The Library of Congress is preparing a massive overhaul of the Capitol Hill flagship Thomas Jefferson Building funded through a private-public partnership that aims to “transform the visitor experience” of the library and highlight “treasures” from the massive collection.
Librarian of Congress Carla D. Hayden unveiled renderings of the proposed changes to lawmakers in March, along with a progress report on funding efforts. The project includes an “enhanced orientation experience” to welcome visitors to the library and a youth center.
And an oculus. Lawmakers and librarian alike are excited about the oculus.
“We love saying oculus,” Hayden told House appropriators in March.
The oculus, or a large domed window, will allow visitors to gaze up into the opulent main reading room without disturbing research going on inside.
“I was going to wait until after the committee hearing to look it up,” admitted Ohio Democrat Tim Ryan, chairman of the Legislative Branch Appropriations Subcommittee.
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The library researched the best way to give visitors a look into the room that would catch their attention and not cause noisy disruption.
“The idea of still giving people an opportunity to look up and be inspired, especially young people,” was a primary goal, said Hayden.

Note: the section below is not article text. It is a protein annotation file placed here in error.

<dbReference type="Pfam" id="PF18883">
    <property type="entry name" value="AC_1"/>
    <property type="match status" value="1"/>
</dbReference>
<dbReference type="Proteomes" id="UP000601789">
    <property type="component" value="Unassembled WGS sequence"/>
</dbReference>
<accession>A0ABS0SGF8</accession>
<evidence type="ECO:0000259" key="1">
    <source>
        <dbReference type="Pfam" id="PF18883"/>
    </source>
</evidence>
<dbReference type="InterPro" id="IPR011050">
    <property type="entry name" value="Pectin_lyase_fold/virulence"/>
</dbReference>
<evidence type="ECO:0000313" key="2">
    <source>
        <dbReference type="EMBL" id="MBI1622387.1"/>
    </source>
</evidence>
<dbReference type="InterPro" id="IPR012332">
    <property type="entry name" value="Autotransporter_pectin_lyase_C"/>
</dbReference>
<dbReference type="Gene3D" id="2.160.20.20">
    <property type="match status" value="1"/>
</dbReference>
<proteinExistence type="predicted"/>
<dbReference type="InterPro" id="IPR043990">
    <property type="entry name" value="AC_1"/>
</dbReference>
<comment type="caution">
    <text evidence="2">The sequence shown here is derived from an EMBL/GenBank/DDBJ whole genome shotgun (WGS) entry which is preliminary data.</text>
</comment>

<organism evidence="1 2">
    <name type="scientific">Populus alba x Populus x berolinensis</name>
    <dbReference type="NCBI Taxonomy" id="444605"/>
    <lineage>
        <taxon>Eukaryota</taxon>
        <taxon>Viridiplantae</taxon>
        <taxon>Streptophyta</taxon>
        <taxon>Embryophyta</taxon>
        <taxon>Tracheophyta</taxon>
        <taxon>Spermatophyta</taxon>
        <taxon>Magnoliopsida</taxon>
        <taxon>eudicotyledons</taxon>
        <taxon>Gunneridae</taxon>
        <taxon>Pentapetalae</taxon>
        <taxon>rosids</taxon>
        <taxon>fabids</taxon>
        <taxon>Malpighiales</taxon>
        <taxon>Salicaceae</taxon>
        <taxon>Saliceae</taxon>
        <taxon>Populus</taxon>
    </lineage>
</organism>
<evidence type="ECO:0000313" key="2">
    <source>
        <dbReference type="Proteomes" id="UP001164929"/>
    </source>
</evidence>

The oculus will be in the middle of the Thomas Jefferson collection of books, front and center in the library’s new orientation area. That collection is currently housed on the second floor of the library “in kind of a corner,” according to Hayden, so many visitors don’t know about or have the motivation to seek out such an important part of the institution’s lore.
The ambitious project aligns with the agency’s goals to better harness the library’s resources, laid out in a strategic plan last year.
Of the 1.9 million in-person visitors to the library last year, 20 percent were under 18. Hayden, who began her career as a children’s librarian in Chicago, is committed to making the LOC an engaging destination not just for academics, authors and researchers, but also for families visiting Washington.
“How do we inspire young people? We’re concentrating on the ages 7 and up, because that’s an age where they’re very interested in nonfiction and facts,” said Hayden.
The youth center will be made up of “learning labs” that will let young people interact with the library’s collections.
Technology will be a major element of the visitor experience revamp, in line with an “aggressive digitization program” outlined in the agency’s five-year digital strategic plan. The library wants to “throw open the treasure chest” and make public access to its vast collections easier, both in person and online.
Interactives will allow visitors to dive into their interests. Hayden gave the example of a tabletop unit with a map of the United States. A visitor from Washington state could push on their home state, and the library’s resources on that topic would pop up. Some of the materials would be downloadable to smartphones or other devices.
“The whole idea is to turn those visitors into users so that they know about what the library has for them, and when they return home, they’ll be very aware,” said Hayden.
In 2018, the library’s websites, including loc.gov, congress.gov, copyright.gov and the Congressional Research Service site, had 503.1 million page views. The library’s five-year plan includes employing user-centered design to invite digital and physical visitors to explore more offerings.